1892: James Norbury, a shy would-be poet newly down from Oxford, finds lodging with a charming young aristocrat. Through this new friendship, he is introduced to the drawing-rooms of high society and finds love in an unexpected quarter. Then, suddenly, he vanishes without a trace. Alarmed, his sister, Charlotte, sets out from their crumbling country estate determined to find him. In the sinister, labyrinthine London that greets her, she uncovers a hidden, supernatural city populated by unforgettable characters: a female rope walker turned vigilante, a street urchin with a deadly secret, and the chilling "Doctor Knife." But the answer to her brother's disappearance ultimately lies within the doors of the exclusive, secretive Aegolius Club, whose predatory members include the most ambitious, and most bloodthirsty, men in England. In her first novel, Lauren Owen has created a fantastical world that is both beguiling and terrifying. The Quick will establish her as one of fiction's most dazzling talents. Look for special features inside. Join the Random House Reader's Circle for author chats and more.
"A suspenseful, gloriously atmospheric first novel, and a feast of gothic storytelling that is impossible to resist."--Kate Atkinson
"A cracking good read . . . Owen takes the gothic conventions of the vampire novel in a refreshing new direction."--Deborah Harkness, author of A Discovery of Witches and The Book of Life "A good old-fashioned vampire novel . . . What fun."--The New York Times Book Review (Editor's Choice) "The Quick is that rare book that reviewers and readers live for: both plot- and character-driven, a stay-up-all-night reading romp. . . . This is elegant, witty, force-of-nature writing."--The Dallas Morning News
"The book's energy, its wide reach and rich detail make it a confident example of the 'unputdownable' novel."--The Economist
"A seamless blend of Victorian London and rich imagination."--Tana French, author of In the Woods
"A thrilling tale . . . This book will give you chills even on a hot day."--Minneapolis Star Tribune "Stylishly sinister . . . will have you sleeping with the lights on."--O: The Oprah Magazine
"A sly and glittering addition to the literature of the macabre."--Hilary Mantel, author of Wolf Hall "A big, sly bucketful of the most tremendous fun . . . Owen] weaves what's here with what's beyond as easily as J. K. Rowling does."--Slate " An author of] prodigious gifts . . . Owen captures Dickens's London with glee and produces a number of characters Dickens would be happy to call his own."--Pittsburgh Post-Gazette
No one's ever told Eleanor that life should be better than fine. Meet Eleanor Oliphant: She struggles with appropriate social skills and tends to say exactly what she's thinking. Nothing is missing in her carefully timetabled life of avoiding social interactions, where weekends are punctuated by frozen pizza, vodka, and phone chats with Mummy. But everything changes when Eleanor meets Raymond, the bumbling and deeply unhygienic IT guy from her office. When she and Raymond together save Sammy, an elderly gentleman who has fallen on the sidewalk, the three become the kinds of friends who rescue one another from the lives of isolation they have each been living. And it is Raymond's big heart that will ultimately help Eleanor find the way to repair her own profoundly damaged one. Soon to be a major motion picture produced by Reese Witherspoon, Eleanor Oliphant Is Completely Fine is the smart, warm, and uplifting story of an out-of-the-ordinary heroine whose deadpan weirdness and unconscious wit make for an irresistible journey as she realizes. . . The only way to survive is to open your heart.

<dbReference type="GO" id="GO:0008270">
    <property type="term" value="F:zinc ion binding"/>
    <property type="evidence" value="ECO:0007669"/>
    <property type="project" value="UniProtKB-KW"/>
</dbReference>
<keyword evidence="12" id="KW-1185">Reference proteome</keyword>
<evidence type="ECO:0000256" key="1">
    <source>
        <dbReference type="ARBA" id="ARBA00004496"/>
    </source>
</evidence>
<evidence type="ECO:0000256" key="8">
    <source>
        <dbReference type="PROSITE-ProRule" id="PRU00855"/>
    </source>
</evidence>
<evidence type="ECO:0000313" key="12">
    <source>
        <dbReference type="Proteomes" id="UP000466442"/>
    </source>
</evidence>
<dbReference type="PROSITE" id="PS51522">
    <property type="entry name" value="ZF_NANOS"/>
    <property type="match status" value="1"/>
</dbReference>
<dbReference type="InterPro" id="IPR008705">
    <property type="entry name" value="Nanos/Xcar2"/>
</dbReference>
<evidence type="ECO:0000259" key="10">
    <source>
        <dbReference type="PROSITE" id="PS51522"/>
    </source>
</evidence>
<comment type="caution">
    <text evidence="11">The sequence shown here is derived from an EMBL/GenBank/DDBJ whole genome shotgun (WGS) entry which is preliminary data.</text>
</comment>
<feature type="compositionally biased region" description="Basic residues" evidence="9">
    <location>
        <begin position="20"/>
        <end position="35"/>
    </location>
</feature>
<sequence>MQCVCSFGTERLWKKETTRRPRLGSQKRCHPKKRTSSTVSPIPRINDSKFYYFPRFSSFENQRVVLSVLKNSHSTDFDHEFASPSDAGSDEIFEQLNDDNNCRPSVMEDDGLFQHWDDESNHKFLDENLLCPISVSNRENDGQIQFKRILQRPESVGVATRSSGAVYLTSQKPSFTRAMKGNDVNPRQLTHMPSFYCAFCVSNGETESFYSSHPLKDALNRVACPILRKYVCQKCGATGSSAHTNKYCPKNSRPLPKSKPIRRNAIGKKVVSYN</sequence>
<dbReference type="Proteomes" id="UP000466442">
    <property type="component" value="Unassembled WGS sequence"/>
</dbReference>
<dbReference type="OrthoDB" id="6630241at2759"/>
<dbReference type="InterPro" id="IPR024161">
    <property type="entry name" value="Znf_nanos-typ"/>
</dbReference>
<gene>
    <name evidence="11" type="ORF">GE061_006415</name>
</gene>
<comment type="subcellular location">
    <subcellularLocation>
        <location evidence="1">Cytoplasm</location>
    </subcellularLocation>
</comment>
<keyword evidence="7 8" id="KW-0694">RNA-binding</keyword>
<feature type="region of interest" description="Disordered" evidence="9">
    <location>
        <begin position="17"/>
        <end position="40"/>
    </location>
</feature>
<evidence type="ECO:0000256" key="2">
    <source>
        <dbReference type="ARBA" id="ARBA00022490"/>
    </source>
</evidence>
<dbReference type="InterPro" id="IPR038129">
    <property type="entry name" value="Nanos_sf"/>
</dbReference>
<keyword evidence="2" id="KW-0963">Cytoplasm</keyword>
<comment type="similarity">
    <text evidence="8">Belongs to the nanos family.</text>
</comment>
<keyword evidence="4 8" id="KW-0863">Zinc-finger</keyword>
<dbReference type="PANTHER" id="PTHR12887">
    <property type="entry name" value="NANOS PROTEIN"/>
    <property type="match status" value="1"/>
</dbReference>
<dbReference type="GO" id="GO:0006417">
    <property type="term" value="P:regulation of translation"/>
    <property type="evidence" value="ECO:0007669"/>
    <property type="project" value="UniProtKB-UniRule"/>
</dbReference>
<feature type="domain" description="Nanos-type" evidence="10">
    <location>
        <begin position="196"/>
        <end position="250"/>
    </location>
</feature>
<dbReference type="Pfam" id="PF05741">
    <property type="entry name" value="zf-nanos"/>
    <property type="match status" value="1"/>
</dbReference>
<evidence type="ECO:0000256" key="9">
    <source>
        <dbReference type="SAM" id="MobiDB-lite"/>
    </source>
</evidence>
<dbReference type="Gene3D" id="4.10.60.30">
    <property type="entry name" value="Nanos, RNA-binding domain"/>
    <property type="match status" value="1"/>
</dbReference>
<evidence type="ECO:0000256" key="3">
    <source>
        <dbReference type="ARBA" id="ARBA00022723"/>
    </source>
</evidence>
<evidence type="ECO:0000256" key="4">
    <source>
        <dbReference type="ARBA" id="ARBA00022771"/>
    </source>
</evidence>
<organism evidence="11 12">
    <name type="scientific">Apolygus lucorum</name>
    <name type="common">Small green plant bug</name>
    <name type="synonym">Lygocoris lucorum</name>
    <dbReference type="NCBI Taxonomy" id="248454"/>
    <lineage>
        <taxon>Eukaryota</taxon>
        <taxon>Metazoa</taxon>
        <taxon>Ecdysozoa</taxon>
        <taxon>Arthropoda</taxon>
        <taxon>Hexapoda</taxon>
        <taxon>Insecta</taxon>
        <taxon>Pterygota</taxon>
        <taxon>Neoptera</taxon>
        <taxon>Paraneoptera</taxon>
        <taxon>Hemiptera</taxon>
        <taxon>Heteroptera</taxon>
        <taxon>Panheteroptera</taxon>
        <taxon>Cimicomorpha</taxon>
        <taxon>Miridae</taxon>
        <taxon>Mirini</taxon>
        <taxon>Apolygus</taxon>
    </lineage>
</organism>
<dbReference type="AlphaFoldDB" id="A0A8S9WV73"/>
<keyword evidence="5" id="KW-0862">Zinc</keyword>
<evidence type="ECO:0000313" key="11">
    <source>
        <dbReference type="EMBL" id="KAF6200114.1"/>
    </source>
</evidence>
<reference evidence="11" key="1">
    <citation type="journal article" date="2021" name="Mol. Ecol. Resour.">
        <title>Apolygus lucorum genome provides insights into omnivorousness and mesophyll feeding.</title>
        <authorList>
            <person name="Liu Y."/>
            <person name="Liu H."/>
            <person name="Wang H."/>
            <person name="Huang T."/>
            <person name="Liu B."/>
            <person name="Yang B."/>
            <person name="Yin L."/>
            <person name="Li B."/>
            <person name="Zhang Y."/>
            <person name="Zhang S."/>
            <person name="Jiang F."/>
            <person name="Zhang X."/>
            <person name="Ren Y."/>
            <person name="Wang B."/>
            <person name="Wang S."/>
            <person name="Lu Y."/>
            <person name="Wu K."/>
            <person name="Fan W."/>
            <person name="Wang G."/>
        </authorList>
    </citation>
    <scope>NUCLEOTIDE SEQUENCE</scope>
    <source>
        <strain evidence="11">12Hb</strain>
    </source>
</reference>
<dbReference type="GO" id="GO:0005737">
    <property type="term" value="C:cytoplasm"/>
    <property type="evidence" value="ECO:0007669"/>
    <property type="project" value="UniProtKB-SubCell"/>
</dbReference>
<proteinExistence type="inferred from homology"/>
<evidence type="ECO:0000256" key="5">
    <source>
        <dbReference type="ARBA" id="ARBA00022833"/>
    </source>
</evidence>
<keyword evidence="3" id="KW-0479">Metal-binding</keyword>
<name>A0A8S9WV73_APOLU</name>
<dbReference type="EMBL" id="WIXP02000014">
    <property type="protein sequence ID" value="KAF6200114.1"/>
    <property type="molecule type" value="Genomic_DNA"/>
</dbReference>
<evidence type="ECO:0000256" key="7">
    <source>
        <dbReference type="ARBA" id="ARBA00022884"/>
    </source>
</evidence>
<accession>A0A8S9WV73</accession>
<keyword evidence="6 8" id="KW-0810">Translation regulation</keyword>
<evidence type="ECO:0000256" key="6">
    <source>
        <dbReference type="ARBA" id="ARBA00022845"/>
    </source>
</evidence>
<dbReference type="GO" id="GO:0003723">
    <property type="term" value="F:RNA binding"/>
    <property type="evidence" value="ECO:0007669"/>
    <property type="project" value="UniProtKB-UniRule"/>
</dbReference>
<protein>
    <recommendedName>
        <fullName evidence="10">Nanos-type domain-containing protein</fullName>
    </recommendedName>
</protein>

England, 1939. Ten-year-old Virginia Wrathmell arrives at Salt Winds, a secluded house on the edge of a marsh, to meet her adoptive parents--practical, dependable Clem and glamorous, mercurial Lorna. The marsh, with its deceptive tides, is a beautiful but threatening place. Virginia's new parents' marriage is full of secrets and tensions she doesn't quite understand, and their wealthy neighbor, Max Deering, drops by too often, taking an unwholesome interest in the family's affairs. Only Clem offers a true sense of home. War feels far away among the birds and shifting sands--until the day a German fighter plane crashes into the marsh, and Clem ventures out to rescue the airman. What happens next sets into motion a crime so devastating it will haunt Virginia for the rest of her life. Seventy-five years later, she finds herself drawn back to the marsh, and to a teenage girl who appears there, nearly frozen and burdened by her own secrets. In her, Virginia might have a chance at retribution and a way to right a grave mistake she made as a child.
Elizabeth Brooks's gripping debut mirrors its marshy landscape--full of twists and turns and moored in a tangle of family secrets. A gothic, psychological mystery and atmospheric coming-of-age story, The Orphan of Salt Winds is the portrait of a woman haunted by the place she calls home.